Raiders of the Lost Art Review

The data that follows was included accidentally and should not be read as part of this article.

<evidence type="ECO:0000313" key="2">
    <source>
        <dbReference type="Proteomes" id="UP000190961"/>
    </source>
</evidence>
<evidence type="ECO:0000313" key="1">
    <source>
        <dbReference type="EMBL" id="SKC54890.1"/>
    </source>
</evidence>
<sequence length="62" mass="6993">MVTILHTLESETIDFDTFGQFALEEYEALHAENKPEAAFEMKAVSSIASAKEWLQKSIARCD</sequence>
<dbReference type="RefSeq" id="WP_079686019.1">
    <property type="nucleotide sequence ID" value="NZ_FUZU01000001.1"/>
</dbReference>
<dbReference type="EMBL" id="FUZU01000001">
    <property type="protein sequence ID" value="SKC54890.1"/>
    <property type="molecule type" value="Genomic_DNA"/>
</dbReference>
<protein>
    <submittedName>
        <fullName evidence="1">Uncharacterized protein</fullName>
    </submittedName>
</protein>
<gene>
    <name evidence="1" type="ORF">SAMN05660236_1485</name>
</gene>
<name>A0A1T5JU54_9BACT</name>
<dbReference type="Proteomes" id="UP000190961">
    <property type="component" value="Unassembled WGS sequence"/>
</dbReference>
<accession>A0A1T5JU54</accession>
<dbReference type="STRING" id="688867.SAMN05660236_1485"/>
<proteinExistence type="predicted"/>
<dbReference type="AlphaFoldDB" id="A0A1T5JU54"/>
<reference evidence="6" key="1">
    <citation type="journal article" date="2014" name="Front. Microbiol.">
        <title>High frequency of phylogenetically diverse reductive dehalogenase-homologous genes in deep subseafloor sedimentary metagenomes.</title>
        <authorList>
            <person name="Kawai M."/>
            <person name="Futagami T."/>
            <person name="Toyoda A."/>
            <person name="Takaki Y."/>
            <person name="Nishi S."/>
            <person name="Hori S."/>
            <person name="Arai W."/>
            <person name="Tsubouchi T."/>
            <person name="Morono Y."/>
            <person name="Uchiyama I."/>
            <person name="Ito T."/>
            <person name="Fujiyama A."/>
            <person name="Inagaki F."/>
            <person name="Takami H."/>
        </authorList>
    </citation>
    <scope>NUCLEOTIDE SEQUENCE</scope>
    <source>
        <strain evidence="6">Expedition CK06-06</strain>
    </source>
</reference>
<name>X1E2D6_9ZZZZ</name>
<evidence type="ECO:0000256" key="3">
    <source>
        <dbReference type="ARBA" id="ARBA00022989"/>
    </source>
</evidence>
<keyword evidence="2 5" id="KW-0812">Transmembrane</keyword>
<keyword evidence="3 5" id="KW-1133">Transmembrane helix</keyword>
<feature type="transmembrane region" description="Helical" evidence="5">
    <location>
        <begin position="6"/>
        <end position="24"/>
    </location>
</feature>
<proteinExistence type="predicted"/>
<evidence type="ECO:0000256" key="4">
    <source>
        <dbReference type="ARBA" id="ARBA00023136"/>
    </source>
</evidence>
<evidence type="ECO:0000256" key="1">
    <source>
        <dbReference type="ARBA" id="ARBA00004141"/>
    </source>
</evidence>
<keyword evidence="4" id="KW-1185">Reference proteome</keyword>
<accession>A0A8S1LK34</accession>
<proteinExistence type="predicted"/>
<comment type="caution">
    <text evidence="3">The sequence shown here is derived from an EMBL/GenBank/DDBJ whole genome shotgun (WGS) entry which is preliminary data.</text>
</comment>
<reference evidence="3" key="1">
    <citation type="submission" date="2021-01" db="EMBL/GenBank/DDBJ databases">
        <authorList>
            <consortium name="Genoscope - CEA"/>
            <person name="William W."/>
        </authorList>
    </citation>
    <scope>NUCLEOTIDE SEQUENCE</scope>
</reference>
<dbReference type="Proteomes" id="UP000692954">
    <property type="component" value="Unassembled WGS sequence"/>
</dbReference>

Before lyrical rhythm-and-rhyme masters such as Dr. Dre, Queen Latifah, M.C. Lyte, Chuck D and Curtis Blow produced hard-core raps voicing the trials and tribulations of the African-American community, Willis Richardson, Shirley Graham, Zora Neale Hurston, Langston Hughes and Andrew M. Burris used their pens as tools of protest and enlightenment. Unfortunately, many are unaware of the thought-provoking, protest literature that came before. Thanks to the lit-sleuthing professors James V. Hatch and Leo Hamalian at City College of New York, editors of the newly issued Lost Plays of the Harlem Renaissance 1920-1940, the gap between the written and sung versions of the African-American experience can be reconciled anew.The introduction, authored by Hatch, details his search for these heretofore forgotten tomes and provides the reader with fascinating historical context.Hatch uncovered many of these plays at Karamu House, an historic African-American theater in Cleveland. The Karamu House Black Repertory Theater was, in its heyday during the 1920s and '30s, a major force in what Hatch refers to as the "little theater movement." Dozens of small theaters showcased the work of black writers. Karamu (Swahili for "meeting place") produced works by Langston Hughes and other figures in the Harlem Renaissance. Rowena Jelliffe's Gilpin Players first brought the works to life, but the troupe was later renamed the Karamu Players. While on a trip to Ohio in search of black oral history, Hatch went to the theater. The directors, Reuben and Dorothy Silver, were the proverbial leprechauns guarding the treasure at the mythical rainbow's end. The Silvers had kept, from as far back as the 1920s, countless scripts from Karamu productions. They turned them over to Hatch to preserve for posterity.Though a majority of the works included here were discovered at the Karamu House, some were found through New York City's Schomburg Center for Research in Black Culture and the Hatch-Billops collections. Others had been published in African-American publications such as the Pittsburgh Courier, Crisis, Messenger and Amsterdam News. So why did Hatch shepherd these plays into publication?"I think it was the teacher part of me that wanted to see these plays preserved. And the only way to preserve them is to have them published," he says. "Also the plays were pretty good." Included here are works by playwright and composer Francis Hall Johnson, whose work, Run Little Chillun, hadn't appeared in print until this book. "The main criterion for inclusion in the book was the play's writer be black," says Hatch. Interestingly, some of the plays Hatch uncovered were written by white writers about black life. But Hatch wanted black life written from a black perspective. It was important for Hatch to remain true to the words of W.E.B. DuBois: "Plays of Negro life must be about us É by us É and for us."The reader of Lost Plays will undoubtedly find the themes covered in these works all too familiar -- 18 plays by 13 playwrights tackle war, unemployment, lynching, miscegenation, the migration to the North, racism, religion, theater, the lack of unity, romance, dark skin vs. light skin, the role of women and labor unions.Highlights of the anthology include the anti-lynching play, Son-Boy, by Joseph S. Mitchell, which speaks not only to the barbarism of lynching but addresses gender roles and the lack of unity in the black community. The plot follows Zeke, the passive, don't-rock-the-boat husband, and Dinah, the aggressive, "Hell, my people helped build this country" wife, as they deal with the circumstances surrounding a lynching. With a strange sense of calm belying danger and ugliness, Zeke asks a friend if it was a mob of white folks. Dinah pre-empts the answer by saying to Zeke, "Y'aint nevah seen a mob o' niggers, is yuh? Dey cain't stick tergedder long enuff."George S. Schuyler's play Yellow Peril examines a fair-skinned sister who uses her hue to gain financial advantage. She says, "I am worshiped by professionals and society swells, because I yaller. É These darkies are crazy about white women. É They kind of compromise and get the whitest colored woman they can find." Her maid, a dark-skinned woman from Jamaica, responds with, "I wish I was your color." Now, thanks to the efforts of Hatch, Hamalian and Wayne State University Press, these works of art and conscience are preserved. And in the telling of these artistic and instructive tales, we are reminded of the adage that those who do not learn from history are surely doomed to repeat it.